Australia’s Department of Health has gone to market for a new IT outsourcing partnership for the first time in 14 years, after first signing a $350 million, five-year agreement with long-running partner IBM in 2000.
The federal agency has renewed its contract with IBM for the provision of IT infrastructure and support services six times over the last 14 years, with the last extension awarded in 2010 for $109 million.
IBM has reaped well over half a billion dollars from the partnership in that time.
In tender documents released late on Friday, the Health department publically invited offers from the industry to take over IT infrastructure and support services for the agency.
The department signalled a desire for a “new approach” to the provision of the services, which would focus on outcomes and cut down on costs associated with the traditional delivery of IT outsourcing.
It specified wanting to offer more flexibility to the supplier in how the services are delivered; a focus on meeting objectives and tying payments to the delivery of the outcomes rather than cost of inputs; and management and identification of risks in a way that “does not create unreasonable premium pricing”.
“Health's current arrangement with its primary ICT service provider is based upon a conventional ICT outsourcing arrangement.
“Health wishes to explore opportunities with potential tenderers in order to benefit from different IT outsourcing service models, new technologies and contemporary IT best practices and new market capabilities.”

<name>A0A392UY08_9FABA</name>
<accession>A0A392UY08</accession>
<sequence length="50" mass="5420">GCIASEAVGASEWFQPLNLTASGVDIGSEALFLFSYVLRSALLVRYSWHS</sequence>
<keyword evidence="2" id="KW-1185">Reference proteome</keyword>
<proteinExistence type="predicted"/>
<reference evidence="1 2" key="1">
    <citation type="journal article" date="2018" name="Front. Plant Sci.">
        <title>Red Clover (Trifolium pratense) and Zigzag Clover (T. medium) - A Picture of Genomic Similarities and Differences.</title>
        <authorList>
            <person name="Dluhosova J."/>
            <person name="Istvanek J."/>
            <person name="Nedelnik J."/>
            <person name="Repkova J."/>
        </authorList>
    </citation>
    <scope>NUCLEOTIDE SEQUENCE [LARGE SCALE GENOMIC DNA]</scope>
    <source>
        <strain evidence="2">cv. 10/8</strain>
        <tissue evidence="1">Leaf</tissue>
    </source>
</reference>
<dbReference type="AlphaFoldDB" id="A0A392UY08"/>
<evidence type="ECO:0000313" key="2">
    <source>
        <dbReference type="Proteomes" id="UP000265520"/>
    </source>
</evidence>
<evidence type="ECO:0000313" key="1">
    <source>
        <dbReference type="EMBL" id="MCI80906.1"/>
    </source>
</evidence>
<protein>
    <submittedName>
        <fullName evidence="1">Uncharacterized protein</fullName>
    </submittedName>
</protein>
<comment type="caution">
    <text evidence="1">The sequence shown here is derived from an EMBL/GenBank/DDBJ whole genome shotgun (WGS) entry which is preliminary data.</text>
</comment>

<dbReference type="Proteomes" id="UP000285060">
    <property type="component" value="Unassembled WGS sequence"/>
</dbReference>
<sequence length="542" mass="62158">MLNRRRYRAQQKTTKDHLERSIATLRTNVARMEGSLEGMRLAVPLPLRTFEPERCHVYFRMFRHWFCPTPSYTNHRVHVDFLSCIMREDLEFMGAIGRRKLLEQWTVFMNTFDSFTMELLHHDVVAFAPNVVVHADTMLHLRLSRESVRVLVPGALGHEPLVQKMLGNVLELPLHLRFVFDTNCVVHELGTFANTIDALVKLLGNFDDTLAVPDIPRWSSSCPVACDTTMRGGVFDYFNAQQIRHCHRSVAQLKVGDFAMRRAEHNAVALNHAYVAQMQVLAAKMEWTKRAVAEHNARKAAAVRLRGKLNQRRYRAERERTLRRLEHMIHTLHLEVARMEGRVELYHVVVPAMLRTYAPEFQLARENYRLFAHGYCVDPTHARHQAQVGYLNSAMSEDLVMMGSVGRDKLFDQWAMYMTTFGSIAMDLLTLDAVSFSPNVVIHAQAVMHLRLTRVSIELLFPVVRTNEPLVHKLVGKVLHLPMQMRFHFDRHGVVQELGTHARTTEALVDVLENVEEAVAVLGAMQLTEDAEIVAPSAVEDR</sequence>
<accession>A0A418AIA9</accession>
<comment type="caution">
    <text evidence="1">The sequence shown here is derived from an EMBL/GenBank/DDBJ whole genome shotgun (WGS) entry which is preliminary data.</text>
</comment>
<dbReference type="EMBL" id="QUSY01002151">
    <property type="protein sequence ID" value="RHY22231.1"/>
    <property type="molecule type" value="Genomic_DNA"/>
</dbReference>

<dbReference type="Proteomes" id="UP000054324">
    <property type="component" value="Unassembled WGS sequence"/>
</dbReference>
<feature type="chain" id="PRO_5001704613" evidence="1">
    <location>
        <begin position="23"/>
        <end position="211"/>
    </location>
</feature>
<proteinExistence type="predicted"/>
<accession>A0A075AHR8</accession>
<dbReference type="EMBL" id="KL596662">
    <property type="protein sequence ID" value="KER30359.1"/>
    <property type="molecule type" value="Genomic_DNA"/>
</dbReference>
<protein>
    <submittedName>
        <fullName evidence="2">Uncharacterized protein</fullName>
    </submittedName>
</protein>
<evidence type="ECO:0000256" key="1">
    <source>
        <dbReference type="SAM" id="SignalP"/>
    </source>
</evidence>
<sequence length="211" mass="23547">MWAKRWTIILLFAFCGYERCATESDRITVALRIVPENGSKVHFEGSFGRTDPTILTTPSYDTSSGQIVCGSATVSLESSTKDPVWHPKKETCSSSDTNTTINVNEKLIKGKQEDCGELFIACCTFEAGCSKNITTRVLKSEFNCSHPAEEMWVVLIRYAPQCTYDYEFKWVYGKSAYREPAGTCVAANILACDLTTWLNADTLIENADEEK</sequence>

The department also wants the chosen service provider to advise and engage with Health on IT strategy and governance arrangements, as well as contribute to technical innovation and best practice within the agency.
It expects to spend the next ten months consulting with prospective suppliers before awarding a contract in late March 2015.
The contract is likely to run for five years with a possible further five year extension.
As part of its last four-year, $109 million IBM contract extension, Health upgraded its mainframe software, storage, and IPV6 networking; embarked on a security compliance drive; and facilitated a move to virtual desktops.
The Health department serves around 3283 end users with IT services, which is made up of 285 notebook users, 100 physical desktops, 825 mobile voice and data services, 251 remote access users, and around 3032 users with thin clients, monitors and VoiP.
Its IT environment is a predominantly Microsoft shop, using VMware for desktop and server virtualisation, Linux application servers, SAP for HR and finance modules and Lotus Notes for email - which it is currently migrating to Outlook.
Health is also attempting to decommission its IBM mainframe, owing to an increasing reliance on midrange platforms. That project will likely be completed by the end of the year.
Should a new services player win the deal, Health will migrate its IBM-supplied servers, storage, data centres, videoconferencing, voice network and mobile telephone network, service desk and service desk management services.
The service desk currently operated by IBM is the first point of contact for Health staff experiencing issues with IT infrastructure, video conferencing, IP telephony, and most of Health’s applications. It operates 24/7 and in January this year received just under 6000 calls and 2340 emails for help.
Health is also currently embarking on a wide-scale “collaboration and productivity program” (COPP) which is designed to modernise the agency’s IT environment.
It will migrate its Lotus Notes to Outlook 2010; refresh its business intelligence platform by building and configuring new SAP apps running in virtual machines; and implement SharePoint to simplify its desktop productivity suite.